In our last episode we observed that the course of the August 30, 1852 Battle at Dimawe was largely determined by nature of the two sides’ weaponry.
Although Sechele’s six-pounder would have been the largest cannon present, in terms of quantity and tactical usage the Boers appear to have had the advantage in artillery. Besides effectively hitting the Batswana defences with coarse shot from their cannonade they were also able to pin down the defenders with smaller swivel cannon. From a September 16, 1852 report by the Rev. Robert Moffat, based on eyewitness accounts:
“The Boers found means of setting fire to the town, when the hill in the centre became enveloped in heat & smoke, when a scene of confusion ensued easier conceived then described. This decided the fate of the Bakuenas, who found their efforts to defend themselves against such a force crippled by the smoke that enveloped them.
Though the Boers kept a respectable distance, they were able by means of small swivels to do much execution among the natives. The Bakuenas, however, continued to defend themselves until the curtains of night were drawn over the melancholy scene.”
The importance of artillery at Dimawe is further confirmed by additional Boer sources. In a 12 September 1852 dispatch to Andries Pretorius, Pieter Scholtz, reported that:
“I gave order to storm the defences when the cannons had fired. This was done with great courage, by the help of the Lord. But, you cannot conceive how hard the fight was. It must have lasted six hours altogether. Afterward I captured everything and set fire to the village. But the enemy retained the hill with caves, and I could not take it because my troops were exhausted. I had 70 cannon shots alone fired.”
In an edited English text of Scholtz’s battle report, which was widely published at the time, the Commandant further observes:
“I advanced with 300 men close to his battery and sent messengers to prevail upon him to accept peace as I would otherwise be compelled to fight with cannon, and this might endanger the women and children. All this did not dispose him to peace... upon which, under a shower of balls, I advanced upon the battery, confiding my fate in the hands of the Lord.”
The official report’s approved Dutch text elaborates:
“During the battle, gunner officer M. Viljoen’s cannon caught fire when being loaded with powder, and he was severely injured, as he loaded the piece himself in order to encourage those under him. Because of this and other circumstances we were overtaken by nightfall; and with the enemy still holding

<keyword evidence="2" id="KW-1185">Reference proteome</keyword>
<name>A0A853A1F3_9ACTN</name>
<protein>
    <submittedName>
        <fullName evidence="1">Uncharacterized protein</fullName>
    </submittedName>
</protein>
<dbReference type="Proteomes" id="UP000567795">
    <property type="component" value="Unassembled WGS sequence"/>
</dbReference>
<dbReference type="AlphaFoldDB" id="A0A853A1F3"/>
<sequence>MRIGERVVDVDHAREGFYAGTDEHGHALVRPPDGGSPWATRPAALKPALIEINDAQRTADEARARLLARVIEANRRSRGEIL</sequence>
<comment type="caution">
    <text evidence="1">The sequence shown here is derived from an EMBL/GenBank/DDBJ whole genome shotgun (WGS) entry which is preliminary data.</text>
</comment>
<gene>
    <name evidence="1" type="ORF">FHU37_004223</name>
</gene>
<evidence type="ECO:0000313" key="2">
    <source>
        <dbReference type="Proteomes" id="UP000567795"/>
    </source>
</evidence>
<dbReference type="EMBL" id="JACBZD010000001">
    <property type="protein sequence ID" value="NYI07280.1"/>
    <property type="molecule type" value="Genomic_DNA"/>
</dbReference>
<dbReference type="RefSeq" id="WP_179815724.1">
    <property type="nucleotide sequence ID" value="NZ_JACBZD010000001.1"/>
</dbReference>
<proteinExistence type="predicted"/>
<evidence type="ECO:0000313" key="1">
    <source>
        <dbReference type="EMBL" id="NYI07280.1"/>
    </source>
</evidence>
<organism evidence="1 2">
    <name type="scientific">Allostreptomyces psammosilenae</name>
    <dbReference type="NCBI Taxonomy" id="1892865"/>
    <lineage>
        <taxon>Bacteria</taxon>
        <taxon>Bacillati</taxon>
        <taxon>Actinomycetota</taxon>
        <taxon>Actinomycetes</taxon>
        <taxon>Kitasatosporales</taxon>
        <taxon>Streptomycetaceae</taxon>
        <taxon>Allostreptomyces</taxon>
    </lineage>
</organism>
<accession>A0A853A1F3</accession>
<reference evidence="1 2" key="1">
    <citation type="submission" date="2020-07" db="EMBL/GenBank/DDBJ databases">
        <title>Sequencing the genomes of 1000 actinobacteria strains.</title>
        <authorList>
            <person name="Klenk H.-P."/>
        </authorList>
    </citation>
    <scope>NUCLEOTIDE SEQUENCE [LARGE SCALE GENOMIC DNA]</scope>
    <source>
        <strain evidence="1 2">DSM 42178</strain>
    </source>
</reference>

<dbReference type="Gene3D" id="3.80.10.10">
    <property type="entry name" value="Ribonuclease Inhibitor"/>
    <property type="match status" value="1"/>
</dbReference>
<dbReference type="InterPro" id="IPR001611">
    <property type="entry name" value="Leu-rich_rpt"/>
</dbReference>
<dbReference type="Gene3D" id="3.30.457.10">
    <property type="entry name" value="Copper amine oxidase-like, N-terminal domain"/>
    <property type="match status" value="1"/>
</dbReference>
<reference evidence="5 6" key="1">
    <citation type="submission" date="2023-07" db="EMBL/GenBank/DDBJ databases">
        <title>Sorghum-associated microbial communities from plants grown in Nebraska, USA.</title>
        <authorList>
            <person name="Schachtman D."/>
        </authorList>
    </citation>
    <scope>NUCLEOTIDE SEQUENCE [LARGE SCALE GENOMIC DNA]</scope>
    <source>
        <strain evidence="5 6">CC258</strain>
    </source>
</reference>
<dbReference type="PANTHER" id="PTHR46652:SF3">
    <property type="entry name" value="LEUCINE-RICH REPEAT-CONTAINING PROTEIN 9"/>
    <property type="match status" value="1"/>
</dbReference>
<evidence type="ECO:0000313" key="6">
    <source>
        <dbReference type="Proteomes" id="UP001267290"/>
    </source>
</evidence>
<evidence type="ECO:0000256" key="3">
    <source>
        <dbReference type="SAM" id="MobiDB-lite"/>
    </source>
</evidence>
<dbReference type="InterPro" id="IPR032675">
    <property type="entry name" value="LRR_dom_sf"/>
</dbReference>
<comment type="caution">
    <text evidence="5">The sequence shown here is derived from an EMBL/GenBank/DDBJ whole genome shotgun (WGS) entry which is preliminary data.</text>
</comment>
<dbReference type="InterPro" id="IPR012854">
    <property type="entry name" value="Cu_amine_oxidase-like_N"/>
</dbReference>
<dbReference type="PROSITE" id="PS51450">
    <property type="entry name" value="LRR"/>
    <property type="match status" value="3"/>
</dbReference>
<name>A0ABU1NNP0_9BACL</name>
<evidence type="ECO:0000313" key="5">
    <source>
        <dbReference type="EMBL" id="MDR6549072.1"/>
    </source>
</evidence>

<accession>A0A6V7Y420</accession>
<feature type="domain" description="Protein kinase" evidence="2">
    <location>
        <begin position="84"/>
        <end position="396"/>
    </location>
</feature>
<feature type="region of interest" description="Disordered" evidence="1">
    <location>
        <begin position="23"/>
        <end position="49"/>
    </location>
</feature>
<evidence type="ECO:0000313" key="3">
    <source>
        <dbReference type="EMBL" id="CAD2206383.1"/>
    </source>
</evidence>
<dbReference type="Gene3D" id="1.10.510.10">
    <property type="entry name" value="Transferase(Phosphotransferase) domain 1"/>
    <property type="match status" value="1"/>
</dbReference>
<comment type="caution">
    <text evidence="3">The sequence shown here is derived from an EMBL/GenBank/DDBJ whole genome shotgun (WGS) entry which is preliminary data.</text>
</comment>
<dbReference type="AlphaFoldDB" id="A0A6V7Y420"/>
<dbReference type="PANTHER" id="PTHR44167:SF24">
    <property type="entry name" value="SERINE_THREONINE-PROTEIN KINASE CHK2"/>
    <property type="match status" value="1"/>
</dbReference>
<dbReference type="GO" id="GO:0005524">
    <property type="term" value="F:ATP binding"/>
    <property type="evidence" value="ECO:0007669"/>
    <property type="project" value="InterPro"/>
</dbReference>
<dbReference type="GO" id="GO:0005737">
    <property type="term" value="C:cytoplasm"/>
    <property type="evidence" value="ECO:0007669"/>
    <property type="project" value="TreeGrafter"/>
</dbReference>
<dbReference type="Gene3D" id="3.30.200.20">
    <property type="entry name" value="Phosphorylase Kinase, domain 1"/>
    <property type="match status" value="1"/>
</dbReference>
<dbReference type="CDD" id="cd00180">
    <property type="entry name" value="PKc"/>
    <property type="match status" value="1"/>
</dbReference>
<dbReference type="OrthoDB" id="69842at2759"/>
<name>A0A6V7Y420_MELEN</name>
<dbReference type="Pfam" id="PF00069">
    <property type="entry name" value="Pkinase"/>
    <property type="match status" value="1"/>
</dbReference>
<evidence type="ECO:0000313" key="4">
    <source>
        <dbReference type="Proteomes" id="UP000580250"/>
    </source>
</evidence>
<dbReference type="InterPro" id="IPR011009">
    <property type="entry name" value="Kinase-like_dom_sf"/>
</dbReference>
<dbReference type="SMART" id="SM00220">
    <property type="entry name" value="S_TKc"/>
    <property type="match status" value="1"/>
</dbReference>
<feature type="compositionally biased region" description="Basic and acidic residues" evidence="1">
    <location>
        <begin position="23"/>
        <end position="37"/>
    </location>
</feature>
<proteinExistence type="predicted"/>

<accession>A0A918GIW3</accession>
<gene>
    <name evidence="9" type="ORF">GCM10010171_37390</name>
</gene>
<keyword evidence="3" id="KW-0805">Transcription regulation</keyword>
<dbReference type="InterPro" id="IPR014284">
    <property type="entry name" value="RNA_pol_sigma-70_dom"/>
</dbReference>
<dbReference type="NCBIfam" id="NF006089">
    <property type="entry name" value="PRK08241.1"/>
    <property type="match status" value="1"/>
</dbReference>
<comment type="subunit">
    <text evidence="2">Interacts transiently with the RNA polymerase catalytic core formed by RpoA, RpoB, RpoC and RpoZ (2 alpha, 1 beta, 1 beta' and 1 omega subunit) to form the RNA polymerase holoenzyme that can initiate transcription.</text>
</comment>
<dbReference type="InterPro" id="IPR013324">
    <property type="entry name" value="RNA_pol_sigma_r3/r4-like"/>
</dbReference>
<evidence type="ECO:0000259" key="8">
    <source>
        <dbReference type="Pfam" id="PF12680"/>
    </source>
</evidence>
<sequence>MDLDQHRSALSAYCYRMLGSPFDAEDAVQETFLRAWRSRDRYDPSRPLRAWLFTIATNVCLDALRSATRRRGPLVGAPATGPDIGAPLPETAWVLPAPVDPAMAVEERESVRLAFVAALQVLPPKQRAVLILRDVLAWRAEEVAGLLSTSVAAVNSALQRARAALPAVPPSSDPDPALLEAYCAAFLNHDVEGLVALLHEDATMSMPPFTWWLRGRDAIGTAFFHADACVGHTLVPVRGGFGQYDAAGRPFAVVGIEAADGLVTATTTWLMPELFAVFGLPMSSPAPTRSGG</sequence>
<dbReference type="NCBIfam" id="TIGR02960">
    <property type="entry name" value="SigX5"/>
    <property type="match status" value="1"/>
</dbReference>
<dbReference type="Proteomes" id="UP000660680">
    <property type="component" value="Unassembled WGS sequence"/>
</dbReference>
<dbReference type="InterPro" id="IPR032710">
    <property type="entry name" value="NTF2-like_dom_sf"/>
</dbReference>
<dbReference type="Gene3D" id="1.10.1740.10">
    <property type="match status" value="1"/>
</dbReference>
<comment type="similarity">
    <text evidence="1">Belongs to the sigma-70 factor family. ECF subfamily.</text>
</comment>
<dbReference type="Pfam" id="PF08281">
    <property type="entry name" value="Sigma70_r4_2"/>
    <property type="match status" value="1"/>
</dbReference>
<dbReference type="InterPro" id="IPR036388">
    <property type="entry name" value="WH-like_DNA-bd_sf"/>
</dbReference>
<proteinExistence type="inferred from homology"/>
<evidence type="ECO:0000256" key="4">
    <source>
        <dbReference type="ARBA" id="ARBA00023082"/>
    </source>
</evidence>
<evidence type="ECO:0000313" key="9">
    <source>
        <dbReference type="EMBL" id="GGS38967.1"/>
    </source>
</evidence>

In his Memoirs Paul Kruger, further recalled:
“When the mountain on which Secheli’s town lay was already partly taken, Louw du Plessis, who was serving the guns, accidently hit a large rock, and the ball, rebounding, struck my head with such force that I fell to the ground unconscious.
A certain van Rooyen had to help me to my feet, and at the same time bound up my aching head in a cloth.”
While Sechele’s cannon was less than ideal against what we can assume was a scattered and often concealed enemy, Scholtz’s repeated reference to the ‘battery’ confirms that it was, nonetheless, the focal point for his attack.
The most effective weapons on the battlefield, however, may not have been the artillery but rather high calibre hunting guns.
The largest Boer hunting guns at the time would have been 8-4 bore smooth- barrel muzzle loaders that fired hardened round shot weighing an eighth to a quarter pound at a maximum range of 100 yards. To bring down an elephant with these guns took a good deal of skill and guts. One would have to try to approach the animal undetected from behind until one was in range to get in a shot behind its forelegs aiming for it lungs and heart.
The heavy nature of the shot would often shock the wounded beast, but its velocity, range and rounded shape were inadequate for head shots. In battle, such rifles would be of limited advantage as their range and accuracy were generally no better than that of the lighter muskets.
Some of the Boers would have also brought to the field superior long guns, including rifles, with a range of up to 200 yards. In previous clashes with the British these weapons had outmatched the latter’s standard issue “Brown Bess” smooth-barrel musket, a reliable weapon, but with a range of only 100 yards with limited accuracy beyond 60 yards.
While the trade muskets in the hands of most of the Batswana would have been on the pattern of the “Brown Bess”, Sechele also had a collection of custom-built state-of-the-art hunting rifles, which appear to have played a decisive role in his defence. Designed for big game hunting, the best of these guns had a range of up to 1,000 yards, firing armour as well as elephant piercing conical shot of 12-8 bore.